In a superstar-driven league, you are either one of two players: a superstar or not. There comes a time in a player’s career that would be considered a tipping point of how things will finally take course. On one end, you become a bust or a failure, on the other hand, you prove all the doubts wrong and rise to the occasion and go beyond your current stardom.
With all that is on the line in each player’s career, may it be franchise hopes and dreams, a draft billing, or a championship, here are five NBA stars who have everything on the line when the regular season tips.
5. Hassan Whiteside
It already feels like forever, but it was just two seasons ago when Miami Heat center Hassan Whiteside had a breakout season averaging 17 points, 14.1 rebounds, and 2.1 blocks per game while shooting 55 percent from the field. The former 33rd overall pick seemed headed into stardom. Unfortunately, Whiteside gets to be the victim of the quick evolution of the modern game. With court spacing and uptempo pacing at a premium, the hefty multi-year contract that he signed two-years ago seems like a disaster.
Nearly buried in the bench with minutes getting lesser by the game, Whiteside is in the brink of being irrelevant. Not that he is not talented enough, on the contrary, his immense traditional talent makes him a target for quicker small ball matchups.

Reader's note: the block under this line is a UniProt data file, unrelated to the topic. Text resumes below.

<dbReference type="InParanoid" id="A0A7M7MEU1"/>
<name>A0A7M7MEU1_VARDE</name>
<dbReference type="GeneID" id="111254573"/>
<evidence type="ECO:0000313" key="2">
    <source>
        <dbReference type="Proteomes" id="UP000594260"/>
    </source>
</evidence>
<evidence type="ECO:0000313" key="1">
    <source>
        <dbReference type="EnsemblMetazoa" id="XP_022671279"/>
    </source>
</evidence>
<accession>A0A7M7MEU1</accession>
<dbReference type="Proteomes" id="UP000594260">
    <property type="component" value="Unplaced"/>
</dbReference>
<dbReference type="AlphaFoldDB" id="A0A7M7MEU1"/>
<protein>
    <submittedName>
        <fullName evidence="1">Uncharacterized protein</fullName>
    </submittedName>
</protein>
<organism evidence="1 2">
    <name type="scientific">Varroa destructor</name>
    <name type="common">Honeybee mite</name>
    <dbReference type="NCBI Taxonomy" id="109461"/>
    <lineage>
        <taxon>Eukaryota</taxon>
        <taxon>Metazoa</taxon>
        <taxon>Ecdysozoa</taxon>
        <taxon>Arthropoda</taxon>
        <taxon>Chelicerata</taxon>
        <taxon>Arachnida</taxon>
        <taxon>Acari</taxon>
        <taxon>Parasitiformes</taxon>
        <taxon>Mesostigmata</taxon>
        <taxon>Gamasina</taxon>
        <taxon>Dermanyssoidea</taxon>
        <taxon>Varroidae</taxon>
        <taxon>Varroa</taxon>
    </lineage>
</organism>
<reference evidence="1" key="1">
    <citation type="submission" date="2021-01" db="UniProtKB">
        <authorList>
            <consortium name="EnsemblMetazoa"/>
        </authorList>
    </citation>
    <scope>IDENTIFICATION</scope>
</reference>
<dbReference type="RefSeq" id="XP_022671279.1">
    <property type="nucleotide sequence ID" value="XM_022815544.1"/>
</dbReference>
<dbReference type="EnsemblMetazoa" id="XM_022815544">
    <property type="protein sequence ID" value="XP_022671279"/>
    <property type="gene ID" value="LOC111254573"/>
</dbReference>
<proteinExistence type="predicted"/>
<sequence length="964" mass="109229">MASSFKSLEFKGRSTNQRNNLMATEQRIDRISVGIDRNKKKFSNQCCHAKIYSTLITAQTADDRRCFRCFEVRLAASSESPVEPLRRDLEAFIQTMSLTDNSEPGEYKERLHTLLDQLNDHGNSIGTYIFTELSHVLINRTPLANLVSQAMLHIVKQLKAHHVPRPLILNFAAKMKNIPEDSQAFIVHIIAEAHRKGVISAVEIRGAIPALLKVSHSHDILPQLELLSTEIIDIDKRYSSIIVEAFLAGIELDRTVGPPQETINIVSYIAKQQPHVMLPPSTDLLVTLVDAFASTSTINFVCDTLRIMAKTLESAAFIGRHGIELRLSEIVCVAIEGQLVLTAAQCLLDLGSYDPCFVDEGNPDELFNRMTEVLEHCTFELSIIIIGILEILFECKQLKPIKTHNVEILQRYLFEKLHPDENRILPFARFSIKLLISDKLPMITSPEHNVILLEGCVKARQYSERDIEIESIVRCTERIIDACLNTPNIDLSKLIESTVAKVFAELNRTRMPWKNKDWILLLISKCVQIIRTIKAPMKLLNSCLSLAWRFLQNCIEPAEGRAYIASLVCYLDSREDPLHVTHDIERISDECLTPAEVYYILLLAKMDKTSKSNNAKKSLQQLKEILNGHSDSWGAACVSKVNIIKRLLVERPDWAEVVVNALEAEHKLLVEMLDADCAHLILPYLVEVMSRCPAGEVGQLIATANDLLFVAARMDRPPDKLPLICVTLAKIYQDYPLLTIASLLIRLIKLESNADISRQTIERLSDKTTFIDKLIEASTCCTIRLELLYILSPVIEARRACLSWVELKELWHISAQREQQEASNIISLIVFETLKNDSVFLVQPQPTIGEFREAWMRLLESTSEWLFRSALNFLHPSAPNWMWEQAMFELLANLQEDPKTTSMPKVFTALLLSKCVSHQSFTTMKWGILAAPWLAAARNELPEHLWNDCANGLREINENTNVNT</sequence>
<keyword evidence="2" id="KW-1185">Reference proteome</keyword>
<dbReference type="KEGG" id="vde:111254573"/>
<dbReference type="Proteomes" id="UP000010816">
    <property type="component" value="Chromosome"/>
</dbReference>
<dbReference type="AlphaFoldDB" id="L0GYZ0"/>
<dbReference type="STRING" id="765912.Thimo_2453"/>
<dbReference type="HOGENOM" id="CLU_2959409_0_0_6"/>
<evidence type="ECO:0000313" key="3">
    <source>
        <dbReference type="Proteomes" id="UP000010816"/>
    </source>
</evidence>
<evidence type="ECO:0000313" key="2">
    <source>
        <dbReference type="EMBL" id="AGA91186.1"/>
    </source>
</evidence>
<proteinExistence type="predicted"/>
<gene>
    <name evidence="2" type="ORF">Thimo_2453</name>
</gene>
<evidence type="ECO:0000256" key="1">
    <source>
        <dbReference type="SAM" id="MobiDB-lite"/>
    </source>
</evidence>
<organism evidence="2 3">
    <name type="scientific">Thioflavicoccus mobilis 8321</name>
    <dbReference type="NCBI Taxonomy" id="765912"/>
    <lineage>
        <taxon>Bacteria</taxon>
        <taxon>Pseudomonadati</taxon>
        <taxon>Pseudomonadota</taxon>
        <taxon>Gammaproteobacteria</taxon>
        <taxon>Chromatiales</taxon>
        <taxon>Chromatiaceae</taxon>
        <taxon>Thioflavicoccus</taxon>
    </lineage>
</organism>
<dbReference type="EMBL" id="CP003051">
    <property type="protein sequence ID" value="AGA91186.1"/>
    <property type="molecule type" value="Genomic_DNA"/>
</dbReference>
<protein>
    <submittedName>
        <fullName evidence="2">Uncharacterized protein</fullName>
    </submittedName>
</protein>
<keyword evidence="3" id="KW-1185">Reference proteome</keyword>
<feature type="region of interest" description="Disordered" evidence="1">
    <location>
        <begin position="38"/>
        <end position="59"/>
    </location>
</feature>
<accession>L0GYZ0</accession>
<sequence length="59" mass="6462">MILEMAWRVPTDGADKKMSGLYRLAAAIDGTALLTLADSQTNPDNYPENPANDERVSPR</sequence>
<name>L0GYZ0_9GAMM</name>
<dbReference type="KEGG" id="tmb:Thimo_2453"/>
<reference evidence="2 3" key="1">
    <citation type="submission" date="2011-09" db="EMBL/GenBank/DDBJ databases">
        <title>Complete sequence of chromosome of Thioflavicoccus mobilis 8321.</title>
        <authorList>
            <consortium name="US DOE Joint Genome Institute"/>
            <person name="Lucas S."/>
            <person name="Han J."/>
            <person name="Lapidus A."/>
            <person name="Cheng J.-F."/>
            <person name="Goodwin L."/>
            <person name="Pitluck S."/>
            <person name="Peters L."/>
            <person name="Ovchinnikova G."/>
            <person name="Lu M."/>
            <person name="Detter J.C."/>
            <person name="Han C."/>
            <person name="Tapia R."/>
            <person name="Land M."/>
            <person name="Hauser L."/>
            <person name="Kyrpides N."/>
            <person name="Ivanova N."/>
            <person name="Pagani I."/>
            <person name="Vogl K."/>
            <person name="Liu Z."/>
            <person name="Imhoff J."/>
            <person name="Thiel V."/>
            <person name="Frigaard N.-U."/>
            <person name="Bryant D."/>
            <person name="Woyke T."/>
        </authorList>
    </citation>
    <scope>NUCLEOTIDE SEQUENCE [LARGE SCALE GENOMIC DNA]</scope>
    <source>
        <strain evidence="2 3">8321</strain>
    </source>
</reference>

4. Zach LaVine
Chicago Bulls shooting guard Zach LaVine is secured for the long run. Recently signing a four-year, $78 million contract, he is pretty much set for now. Although that large paycheck did not come with small-scale expectations, he is officially one of the franchise building blocks of the Bulls according to contract.
The key piece in moving Jimmy Butler to the Minnesota Timberwolves, LaVine is expected to break out this upcoming season. Getting enough preparation and recovery time from his ACL injury last season, there is just a tiny window for the former Slam Dunk champion to make any reasonable excuses about his performance this season. With the trust and the paycheck given, all eyes will be on him in Chicago.
3. Dwight Howard
The 1st overall pick of the 2004 NBA draft, Dwight Howard is expected to make a difference in the league. Despite still being a physical specimen, gone were the days that a team’s future would revolve around him. Count it on rough patches and drama from his tenure with the Orlando Magic to the Los Angeles, then with the Houston Rockets, he accumulated all different types of bad publicity that stuck to the eight-time All-star’s persona.
He now finds himself with his sixth team, the Washington Wizards. Paired with All-star point guard John Wall, Howard is expected to be a piece that will bring a higher level in the playoffs. With the three-time Defensive Player of the Year averaging 16.6 points, 12.5 rebounds, and 1.6 blocks, he is still quite a force down low. In spite of his fringe All-star performance, the stigma of his childish antics and locker room drama still taint the league’s outlook on Howard.